with all other commutators equal to zero. In the Schrödinger representation, the position space operators act multiplicatively and the momentum space operators act as differential operators with the explicit form

(52) |

The Wheeler-DeWitt equation is obtained by promoting (46) to an operator equation, acting on a wave function . Following the prescription for the quantization of constrained systems, introduced by Dirac [73], the implementation of the classical constraint equation (46) at the quantum level corresponds to selecting only those states which are annihilated by ,

(53) |

The Wheeler-DeWitt equation (53) is defined only up to operator ordering. The results for the semi-classical expansion performed in the subsequent sections are however independent of the factor ordering, see e.g. [75, 85] for details.

## 4 Semiclassical expansion of the Wheeler-DeWitt equation

For almost all cases, the full Wheeler-DeWitt equation cannot be solved exactly. Since we are interested only in the first quantum gravitational corrections, we do not need to find exact solutions but instead perform a systematic semiclassical expansion of the Wheeler-DeWitt equation. This semiclassical expansion is based on the combined use of a Born-Oppenheimer and wkb-type approximation scheme. The former relies on a clear distinction between the “heavy” and “light” degrees of freedom. In the original Born-Oppenheimer approach to molecular physics, this distinction is based on the presence of a mass hierarchy between different degrees of freedom. For a scalar field minimally coupled to Einstein gravity, such a mass hierarchy could be related to the ratio , with the effective scalar field mass . In this context, the gravitational degrees of freedom are the heavy or “slow” ones, while the scalar field degrees of freedom are the light or “fast” ones [90, 91, 92, 93, 94, 75, 95, 79, 80]. Such a scenario would correspond to a slowly varying background geometry on which the quantum matter (scalar field) degrees of freedom propagate. For a scalar field non-minimally coupled to gravity, the identification of light and heavy degrees of freedom becomes more subtle [85]. In the case of the Hamiltonian (46), the heavy degrees of freedom are identified with the homogeneous background variables and , while the light degrees of freedom are associated with the infinitely many degrees of freedom corresponding to the Fourier components of the inhomogeneous perturbations and . In the cosmological framework, this distinction follows naturally from the observed temperature anisotropies in the cmb.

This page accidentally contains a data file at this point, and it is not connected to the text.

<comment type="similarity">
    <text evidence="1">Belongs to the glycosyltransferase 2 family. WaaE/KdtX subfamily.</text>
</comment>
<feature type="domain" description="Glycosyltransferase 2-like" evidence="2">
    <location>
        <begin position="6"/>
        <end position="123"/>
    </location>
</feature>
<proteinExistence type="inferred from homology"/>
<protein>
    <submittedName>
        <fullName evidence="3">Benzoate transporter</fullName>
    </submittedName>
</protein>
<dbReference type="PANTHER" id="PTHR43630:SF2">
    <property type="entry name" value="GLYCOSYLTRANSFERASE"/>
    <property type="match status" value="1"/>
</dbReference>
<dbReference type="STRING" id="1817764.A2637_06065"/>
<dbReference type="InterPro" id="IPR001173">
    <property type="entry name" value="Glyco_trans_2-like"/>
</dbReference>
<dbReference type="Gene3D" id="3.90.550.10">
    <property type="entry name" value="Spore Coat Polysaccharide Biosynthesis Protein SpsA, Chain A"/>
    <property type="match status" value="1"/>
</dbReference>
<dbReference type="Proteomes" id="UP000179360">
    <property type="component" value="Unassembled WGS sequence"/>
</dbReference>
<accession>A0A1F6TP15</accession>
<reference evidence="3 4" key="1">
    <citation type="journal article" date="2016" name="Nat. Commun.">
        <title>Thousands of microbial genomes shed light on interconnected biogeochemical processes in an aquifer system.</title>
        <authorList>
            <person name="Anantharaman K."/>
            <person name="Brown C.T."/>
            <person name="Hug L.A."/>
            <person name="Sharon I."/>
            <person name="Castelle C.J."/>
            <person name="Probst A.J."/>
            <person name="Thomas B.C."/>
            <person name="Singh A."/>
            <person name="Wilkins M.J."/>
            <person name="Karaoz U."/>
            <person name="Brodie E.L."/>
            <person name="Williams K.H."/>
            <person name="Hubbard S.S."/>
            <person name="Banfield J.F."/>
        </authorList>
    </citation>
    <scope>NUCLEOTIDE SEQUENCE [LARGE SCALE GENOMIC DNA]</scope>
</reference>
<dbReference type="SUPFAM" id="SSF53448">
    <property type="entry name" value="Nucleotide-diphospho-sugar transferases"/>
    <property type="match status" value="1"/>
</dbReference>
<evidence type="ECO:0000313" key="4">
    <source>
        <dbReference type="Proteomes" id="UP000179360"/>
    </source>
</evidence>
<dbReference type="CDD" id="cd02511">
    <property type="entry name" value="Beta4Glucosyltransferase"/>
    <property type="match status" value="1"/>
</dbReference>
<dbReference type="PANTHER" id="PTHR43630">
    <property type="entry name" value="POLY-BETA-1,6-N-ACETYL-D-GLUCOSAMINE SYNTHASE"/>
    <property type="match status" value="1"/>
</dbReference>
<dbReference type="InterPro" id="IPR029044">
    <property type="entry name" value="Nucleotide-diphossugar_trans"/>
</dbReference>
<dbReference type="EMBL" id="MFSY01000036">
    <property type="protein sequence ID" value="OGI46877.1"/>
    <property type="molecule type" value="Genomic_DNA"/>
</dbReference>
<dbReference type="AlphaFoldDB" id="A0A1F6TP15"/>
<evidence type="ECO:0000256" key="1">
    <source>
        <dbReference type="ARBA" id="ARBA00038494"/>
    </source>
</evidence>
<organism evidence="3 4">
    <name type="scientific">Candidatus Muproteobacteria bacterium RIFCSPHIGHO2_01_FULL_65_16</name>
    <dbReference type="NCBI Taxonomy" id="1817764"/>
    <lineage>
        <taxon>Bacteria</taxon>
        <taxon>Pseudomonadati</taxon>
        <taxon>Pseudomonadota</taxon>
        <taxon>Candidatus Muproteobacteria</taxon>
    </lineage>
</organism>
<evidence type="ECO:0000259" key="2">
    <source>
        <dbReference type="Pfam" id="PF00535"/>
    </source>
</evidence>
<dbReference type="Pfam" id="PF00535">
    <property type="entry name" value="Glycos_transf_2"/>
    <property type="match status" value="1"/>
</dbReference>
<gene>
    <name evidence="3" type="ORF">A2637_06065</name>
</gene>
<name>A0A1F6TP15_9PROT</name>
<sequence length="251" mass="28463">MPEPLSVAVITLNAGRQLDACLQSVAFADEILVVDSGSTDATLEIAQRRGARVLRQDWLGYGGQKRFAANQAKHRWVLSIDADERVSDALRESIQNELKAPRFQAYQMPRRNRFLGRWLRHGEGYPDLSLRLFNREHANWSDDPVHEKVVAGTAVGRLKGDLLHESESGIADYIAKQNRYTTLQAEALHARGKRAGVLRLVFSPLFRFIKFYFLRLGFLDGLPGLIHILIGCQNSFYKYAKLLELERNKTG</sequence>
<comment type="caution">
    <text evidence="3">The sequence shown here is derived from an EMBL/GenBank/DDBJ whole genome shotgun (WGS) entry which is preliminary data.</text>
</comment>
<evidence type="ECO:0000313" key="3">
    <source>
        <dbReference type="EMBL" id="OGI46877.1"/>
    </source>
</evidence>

### 4.1 Implementation of the semiclassical expansion

In the following we use a condensed notation and collectively denote the heavy degrees of freedom by and the light degrees of freedom by . The index labels both the Fourier modes as well as the different types of perturbations. At a technical level, the distinction between heavy and light degrees of freedom can be implemented by introducing a formal weighting parameter in the Hamiltonian for the heavy degrees of freedom, which can be set to one after the expansion[85],

(54) |

Here, in correspondence with the notation in (6), collectively denotes the operators and , and and denote the operator versions of (16). Combining (46) with (52) and the weighting of the background Hamiltonian (54), the Wheeler-DeWitt equation has the form

(55) |

The Hamiltonian of the perturbation has the explicit form^{3}^{3}3We are implicitly treating the background variables , in the frequencies and as classical, i.e. not subjected to the canonical quantization procedure. Within the semiclassical expansion, this means that the variables enter the frequencies only parametrically via . This procedure might be justified a posteriori, by showing that a full quantum treatment of these variables would only affect terms at higher order in the semiclassical expansion [81].,

(56) |

In what follows we suppress hats on operators and resort to the abbreviated notation

(57) |

The additive structure of the Wheeler-DeWitt equation (55) suggests the product ansatz

(58) | |||||

(59) |

Inserting the ansatz (59) into the Wheeler-DeWitt equation (55), dividing the result by , and separating those terms which only depend on the background variables from those that depend additionally on the perturbations , leads to a family of separate equations [96, 95]:

(60) | |||

(61) |

Here, is arbitrary function corresponding to the backreaction of the perturbations on the background. In addition, we assume the random phase approximation